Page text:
British cabinet ministers have expressed doubts over President George Bush's decision to send another 21,500 troops to Iraq as differences emerged between London and Washington.
Three ministers David Miliband, the Blairite Environment Secretary, Peter Hain, the Northern Ireland Secretary, and Douglas Alexander, the Transport Secretary questioned the attempt to end the insurgency in and around Baghdad and expressed fears that the 7,200 British troops in Iraq could be put at risk at the Cabinet's weekly meeting yesterday.
Cabinet sources said they did not criticise Tony Blair or question the continuing role for British forces in the country but they questioned whether the "surge" in US troops would make the situation better or worse and whether it was in line with Britain's hopes of a "phased withdrawal".
Downing Street gave only qualified backing for the Bush plan but insisted there was "an underlying symmetry" with the UK operation in southern Iraq.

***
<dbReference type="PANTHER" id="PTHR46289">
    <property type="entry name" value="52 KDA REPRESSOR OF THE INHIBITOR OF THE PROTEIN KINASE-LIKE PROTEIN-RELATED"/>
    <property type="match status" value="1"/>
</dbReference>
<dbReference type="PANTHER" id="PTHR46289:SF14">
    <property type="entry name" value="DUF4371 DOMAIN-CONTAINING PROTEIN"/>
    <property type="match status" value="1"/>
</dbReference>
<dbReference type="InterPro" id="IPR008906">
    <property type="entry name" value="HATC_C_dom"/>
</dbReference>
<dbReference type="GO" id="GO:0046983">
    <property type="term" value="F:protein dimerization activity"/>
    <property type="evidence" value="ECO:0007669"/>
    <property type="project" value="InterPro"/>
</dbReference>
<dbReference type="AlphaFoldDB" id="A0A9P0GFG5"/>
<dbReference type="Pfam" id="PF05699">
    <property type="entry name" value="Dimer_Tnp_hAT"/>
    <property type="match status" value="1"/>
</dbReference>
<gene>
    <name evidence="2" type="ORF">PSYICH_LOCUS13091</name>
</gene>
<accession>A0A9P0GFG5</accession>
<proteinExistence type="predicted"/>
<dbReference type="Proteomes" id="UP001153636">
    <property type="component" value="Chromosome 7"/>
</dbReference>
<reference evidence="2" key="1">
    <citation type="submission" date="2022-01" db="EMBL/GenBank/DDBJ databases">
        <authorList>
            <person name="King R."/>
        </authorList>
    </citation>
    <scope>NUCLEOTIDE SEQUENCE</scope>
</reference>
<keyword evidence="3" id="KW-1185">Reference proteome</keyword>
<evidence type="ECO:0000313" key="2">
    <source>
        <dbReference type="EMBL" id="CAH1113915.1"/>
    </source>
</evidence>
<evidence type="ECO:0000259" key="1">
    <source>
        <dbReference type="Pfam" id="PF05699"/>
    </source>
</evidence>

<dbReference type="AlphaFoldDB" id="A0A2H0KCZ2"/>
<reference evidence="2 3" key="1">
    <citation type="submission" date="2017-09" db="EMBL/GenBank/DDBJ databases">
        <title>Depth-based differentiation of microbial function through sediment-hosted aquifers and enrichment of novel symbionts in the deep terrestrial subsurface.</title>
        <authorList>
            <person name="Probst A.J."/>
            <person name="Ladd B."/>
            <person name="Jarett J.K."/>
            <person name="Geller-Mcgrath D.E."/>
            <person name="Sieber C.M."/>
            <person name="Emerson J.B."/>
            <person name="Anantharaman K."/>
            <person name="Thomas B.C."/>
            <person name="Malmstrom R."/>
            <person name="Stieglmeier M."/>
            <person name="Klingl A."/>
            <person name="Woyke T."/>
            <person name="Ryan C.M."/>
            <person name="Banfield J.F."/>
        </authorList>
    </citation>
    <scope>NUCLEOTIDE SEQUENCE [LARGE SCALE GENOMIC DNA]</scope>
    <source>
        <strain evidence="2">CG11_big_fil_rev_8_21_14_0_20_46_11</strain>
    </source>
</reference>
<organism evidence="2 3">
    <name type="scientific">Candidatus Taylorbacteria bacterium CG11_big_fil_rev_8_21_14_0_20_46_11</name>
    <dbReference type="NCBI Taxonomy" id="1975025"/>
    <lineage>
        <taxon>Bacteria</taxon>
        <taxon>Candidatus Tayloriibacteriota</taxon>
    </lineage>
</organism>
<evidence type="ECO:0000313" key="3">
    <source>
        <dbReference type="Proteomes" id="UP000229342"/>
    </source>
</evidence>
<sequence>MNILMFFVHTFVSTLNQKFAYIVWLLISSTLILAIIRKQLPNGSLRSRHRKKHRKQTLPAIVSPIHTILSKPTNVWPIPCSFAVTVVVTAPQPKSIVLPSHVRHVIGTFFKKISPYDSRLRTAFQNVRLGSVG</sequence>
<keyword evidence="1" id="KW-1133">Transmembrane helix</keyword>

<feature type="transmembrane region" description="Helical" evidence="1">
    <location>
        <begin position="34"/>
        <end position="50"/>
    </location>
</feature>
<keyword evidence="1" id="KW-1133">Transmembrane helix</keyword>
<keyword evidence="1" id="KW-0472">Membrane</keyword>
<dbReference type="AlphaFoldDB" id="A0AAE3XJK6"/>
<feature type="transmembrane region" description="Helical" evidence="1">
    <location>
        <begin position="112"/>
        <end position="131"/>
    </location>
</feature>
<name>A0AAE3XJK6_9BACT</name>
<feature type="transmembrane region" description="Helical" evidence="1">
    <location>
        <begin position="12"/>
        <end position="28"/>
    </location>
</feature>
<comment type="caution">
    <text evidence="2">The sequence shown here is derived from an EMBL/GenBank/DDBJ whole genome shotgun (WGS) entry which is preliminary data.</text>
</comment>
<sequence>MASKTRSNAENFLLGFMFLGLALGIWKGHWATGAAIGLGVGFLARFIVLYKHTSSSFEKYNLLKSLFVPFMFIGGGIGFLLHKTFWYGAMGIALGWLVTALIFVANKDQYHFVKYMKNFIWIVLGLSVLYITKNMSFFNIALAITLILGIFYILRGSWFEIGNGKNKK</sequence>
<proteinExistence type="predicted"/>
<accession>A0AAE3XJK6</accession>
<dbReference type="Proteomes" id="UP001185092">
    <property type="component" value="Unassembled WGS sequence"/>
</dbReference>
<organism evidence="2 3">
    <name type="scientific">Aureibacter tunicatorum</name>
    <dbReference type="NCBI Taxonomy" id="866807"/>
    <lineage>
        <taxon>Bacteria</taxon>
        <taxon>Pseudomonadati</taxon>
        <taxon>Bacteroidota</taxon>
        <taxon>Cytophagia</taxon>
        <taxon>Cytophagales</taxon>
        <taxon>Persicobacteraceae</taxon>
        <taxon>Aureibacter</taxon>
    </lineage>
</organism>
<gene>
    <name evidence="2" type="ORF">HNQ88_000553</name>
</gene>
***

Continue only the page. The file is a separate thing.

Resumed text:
Mr Blair said the decision "makes sense" and denied that the approach of the two countries was diverging.
Des Browne, the Defence Secretary, reflected the Cabinet's doubts when he declined in media interviews to say that the Government supported the Bush blueprint. His reply was to say that the US approach was "entirely consistent" with Britain's.
Opposition parties expressed severe doubts about the Bush strategy. William Hague, the shadow Foreign Secretary, said: "We remain sceptical that sending additional troops will achieve the desired results."
Sir Menzies Campbell, the Liberal Democrat leader, said: "This is a strategy that Tony Blair should not follow or endorse. In his final months in office, it is essential that the Prime Minister asserts independence with regards to British policy in Iraq.
"The British strategy should be one based on phased withdrawal sooner rather than later."Reuse content